Using imperfect data in predictive mapping of vectors: a regional example of Ixodes ricinus distribution

Rita Ribeiro*, JI Eze, Lucy Gilbert, G.R.William Wint , GJ Gunn, Alastair Macrae, Jolyon M. Medlock, HK Auty

*Corresponding author for this work

    Research output: Contribution to journalArticlepeer-review

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    Abstract

    Background: Knowledge of Ixodes ricinus tick distribution is critical for surveillance and risk management of transmissible tick-borne diseases such as Lyme borreliosis. However, as the ecology of I. ricinus is complex, and robust longterm geographically extensive distribution tick data are limited, mapping often relies on datasets collected for other purposes. We compared the modelled distributions derived from three datasets with information on I. ricinus distribution (quantitative I. ricinus count data from scientific surveys; I. ricinus presence-only data from public submissions; and a combined I. ricinus dataset from multiple sources) to assess which could be reliably used to inform Public Healthstrategy. The outputs also illustrate the strengths and limitations of these three types of data, which are commonly used in mapping tick distributions.
    Methods: Using the Integrated Nested Laplace algorithm we predicted I. ricinus abundance and presence–absence in Scotland and tested the robustness of the predictions, accounting for errors and uncertainty.
    Results: All models fitted the data well and the covariate predictors for I. ricinus distribution, i.e. deer presence, temperature, habitat, index of vegetation, were as expected. Differences in the spatial trend of I. ricinus distribution were evident between the three predictive maps. Uncertainties in the spatial models resulted from inherent characteristics of the datasets, particularly the number of data points, and coverage over the covariate range used in making the predictions.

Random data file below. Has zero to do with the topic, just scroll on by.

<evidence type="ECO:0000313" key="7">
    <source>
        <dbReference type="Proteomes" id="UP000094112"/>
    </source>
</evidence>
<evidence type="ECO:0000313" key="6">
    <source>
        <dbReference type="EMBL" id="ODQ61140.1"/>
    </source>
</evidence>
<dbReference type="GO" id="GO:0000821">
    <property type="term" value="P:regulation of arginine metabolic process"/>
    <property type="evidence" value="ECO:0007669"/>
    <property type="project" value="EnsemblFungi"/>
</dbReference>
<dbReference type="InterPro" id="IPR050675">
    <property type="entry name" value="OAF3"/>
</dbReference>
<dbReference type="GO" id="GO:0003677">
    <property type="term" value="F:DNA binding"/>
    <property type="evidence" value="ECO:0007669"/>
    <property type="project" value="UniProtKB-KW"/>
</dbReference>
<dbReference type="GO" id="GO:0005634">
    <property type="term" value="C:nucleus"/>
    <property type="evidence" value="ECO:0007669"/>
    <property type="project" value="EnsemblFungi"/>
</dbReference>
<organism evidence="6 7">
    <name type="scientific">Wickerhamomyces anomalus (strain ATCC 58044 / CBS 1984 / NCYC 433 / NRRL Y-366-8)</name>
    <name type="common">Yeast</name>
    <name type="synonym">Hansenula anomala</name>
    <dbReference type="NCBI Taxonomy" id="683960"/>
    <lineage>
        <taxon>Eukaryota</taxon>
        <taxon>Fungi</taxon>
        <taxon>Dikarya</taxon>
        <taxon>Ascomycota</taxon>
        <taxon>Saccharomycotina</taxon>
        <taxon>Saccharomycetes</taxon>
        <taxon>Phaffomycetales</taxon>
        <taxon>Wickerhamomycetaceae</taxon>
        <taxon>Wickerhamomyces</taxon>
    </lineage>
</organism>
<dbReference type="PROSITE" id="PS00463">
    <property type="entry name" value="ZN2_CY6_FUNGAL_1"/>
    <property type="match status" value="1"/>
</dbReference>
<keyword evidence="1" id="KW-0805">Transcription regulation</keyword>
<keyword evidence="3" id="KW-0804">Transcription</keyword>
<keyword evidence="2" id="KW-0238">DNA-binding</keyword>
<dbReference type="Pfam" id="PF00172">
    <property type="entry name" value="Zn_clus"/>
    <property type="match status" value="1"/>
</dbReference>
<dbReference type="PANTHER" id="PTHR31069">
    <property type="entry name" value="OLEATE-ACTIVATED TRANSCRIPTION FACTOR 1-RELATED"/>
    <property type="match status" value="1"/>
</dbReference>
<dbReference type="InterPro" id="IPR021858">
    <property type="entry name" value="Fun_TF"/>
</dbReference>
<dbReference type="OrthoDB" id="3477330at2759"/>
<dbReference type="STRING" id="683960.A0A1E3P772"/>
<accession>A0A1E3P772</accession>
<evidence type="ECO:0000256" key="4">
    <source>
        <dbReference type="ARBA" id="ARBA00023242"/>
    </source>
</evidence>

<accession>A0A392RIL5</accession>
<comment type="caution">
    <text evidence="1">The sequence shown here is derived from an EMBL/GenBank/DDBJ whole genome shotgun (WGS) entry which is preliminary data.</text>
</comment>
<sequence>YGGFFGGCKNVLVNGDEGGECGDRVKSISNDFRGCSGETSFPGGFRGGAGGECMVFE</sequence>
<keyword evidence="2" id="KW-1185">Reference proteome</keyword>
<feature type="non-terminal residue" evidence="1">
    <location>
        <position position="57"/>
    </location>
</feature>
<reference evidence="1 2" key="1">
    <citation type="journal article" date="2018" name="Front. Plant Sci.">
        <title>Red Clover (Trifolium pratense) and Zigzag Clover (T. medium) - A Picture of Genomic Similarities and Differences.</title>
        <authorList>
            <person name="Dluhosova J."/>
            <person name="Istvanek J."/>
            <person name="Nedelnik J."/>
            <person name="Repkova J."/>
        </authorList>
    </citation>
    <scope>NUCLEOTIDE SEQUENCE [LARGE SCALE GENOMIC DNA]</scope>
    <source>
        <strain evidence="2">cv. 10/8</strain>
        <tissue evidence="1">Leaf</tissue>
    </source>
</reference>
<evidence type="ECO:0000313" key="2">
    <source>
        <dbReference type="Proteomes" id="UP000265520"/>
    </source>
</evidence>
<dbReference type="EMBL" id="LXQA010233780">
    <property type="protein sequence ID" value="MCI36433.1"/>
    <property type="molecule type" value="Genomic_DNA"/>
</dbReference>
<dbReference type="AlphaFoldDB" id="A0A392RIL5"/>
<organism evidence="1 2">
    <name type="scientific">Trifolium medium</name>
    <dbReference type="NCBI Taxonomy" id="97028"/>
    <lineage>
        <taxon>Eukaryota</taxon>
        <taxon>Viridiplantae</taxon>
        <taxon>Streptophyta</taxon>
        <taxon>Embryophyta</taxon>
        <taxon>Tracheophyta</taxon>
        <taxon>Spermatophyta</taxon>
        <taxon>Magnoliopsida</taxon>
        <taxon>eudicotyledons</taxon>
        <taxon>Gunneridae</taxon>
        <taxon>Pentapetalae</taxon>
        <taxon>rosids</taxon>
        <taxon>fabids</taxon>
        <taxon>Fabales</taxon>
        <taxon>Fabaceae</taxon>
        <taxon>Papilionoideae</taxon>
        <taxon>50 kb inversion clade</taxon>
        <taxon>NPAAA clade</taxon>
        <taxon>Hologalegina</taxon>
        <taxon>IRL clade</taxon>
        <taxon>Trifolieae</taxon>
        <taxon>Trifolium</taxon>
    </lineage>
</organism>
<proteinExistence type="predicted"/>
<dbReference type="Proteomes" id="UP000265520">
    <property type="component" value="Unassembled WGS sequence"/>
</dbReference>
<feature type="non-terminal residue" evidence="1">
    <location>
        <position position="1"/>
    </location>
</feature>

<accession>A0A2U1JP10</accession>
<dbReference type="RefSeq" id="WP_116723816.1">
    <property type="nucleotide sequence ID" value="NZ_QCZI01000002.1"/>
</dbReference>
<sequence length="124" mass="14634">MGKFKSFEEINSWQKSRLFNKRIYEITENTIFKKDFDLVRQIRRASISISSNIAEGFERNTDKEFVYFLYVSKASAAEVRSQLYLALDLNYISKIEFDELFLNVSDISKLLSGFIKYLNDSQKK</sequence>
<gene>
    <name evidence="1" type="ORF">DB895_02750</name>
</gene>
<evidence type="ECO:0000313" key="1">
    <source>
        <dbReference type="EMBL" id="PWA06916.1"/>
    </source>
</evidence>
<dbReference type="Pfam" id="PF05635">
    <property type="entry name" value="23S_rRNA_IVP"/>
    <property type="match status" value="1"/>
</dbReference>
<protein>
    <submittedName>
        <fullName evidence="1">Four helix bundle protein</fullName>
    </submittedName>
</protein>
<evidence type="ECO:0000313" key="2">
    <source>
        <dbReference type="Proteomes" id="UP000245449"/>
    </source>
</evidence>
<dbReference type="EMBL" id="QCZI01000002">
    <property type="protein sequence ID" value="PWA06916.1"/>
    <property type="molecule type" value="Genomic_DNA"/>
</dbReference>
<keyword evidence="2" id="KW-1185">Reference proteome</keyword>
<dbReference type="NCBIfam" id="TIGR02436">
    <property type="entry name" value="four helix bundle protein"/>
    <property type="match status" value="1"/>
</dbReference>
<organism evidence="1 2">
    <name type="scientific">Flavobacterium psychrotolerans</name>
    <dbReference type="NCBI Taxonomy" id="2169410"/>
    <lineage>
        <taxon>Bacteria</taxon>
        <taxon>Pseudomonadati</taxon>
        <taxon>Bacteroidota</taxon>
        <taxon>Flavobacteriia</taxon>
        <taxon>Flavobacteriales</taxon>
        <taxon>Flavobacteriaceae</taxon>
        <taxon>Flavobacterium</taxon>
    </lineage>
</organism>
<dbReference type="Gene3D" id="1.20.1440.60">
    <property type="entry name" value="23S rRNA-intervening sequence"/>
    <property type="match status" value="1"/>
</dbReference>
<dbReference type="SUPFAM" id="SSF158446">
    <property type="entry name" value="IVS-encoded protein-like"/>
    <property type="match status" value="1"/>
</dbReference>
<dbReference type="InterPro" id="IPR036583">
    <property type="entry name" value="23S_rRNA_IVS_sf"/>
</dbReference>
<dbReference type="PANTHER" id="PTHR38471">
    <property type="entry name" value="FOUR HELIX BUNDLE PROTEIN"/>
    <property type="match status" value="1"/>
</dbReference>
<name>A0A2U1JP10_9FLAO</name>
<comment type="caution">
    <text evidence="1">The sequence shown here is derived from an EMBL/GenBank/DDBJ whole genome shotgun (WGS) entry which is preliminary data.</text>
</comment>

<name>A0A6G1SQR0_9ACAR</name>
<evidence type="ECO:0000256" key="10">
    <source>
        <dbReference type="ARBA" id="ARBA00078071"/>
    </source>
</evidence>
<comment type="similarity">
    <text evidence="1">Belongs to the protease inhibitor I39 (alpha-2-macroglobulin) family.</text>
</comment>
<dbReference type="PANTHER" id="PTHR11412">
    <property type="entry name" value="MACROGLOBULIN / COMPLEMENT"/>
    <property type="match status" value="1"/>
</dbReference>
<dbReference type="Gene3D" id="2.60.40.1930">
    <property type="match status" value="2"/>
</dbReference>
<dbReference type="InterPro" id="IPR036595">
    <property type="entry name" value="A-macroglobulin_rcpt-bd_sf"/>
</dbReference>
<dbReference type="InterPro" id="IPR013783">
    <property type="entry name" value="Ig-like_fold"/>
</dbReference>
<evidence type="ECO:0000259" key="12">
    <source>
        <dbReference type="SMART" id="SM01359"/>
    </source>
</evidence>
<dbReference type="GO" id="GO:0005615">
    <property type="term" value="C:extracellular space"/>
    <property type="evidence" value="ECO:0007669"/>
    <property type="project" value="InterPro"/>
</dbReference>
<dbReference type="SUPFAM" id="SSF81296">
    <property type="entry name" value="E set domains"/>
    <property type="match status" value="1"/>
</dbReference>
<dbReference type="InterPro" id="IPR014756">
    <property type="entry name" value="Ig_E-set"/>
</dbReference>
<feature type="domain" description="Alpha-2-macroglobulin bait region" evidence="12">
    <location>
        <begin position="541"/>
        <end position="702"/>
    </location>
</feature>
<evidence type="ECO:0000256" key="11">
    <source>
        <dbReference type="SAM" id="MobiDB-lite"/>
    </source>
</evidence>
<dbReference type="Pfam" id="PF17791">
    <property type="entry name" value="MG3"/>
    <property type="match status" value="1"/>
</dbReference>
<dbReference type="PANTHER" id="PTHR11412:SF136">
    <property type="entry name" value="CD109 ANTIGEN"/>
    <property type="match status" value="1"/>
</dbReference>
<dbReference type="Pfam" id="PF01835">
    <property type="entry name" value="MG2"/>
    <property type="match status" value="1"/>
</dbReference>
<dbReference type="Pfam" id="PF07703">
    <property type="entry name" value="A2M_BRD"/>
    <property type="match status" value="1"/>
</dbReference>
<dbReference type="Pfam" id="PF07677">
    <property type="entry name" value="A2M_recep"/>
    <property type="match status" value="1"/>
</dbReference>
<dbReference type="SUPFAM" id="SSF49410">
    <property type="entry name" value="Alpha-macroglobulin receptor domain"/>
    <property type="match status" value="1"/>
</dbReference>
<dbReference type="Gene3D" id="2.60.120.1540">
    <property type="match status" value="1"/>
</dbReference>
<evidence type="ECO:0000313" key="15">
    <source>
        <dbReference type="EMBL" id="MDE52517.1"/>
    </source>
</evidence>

Conclusions: Quantitative I. ricinus data from scientific surveys are usually considered to be gold standard data and we recommend their use where high data coverage can be achieved. However in this study their value was limited by poor data coverage. Combined datasets with I. ricinus distribution data from multiple sources are valuable in addressing issues of low coverage and this dataset produced the most appropriate map for national scale decision-making in Scotland. When mapping vector distributions for public-health decision making, model uncertainties and limitations of extrapolation need to be considered; these are often not included in published vector distribution maps. Further development of tools to better assess uncertainties in the models and predictions are necessary to allow more informed interpretation of distribution maps.
    Original languageEnglish
    Article number536
    Number of pages13
    JournalParasites and Vectors
    Volume12
    DOIs
    Publication statusPrint publication - 14 Nov 2019

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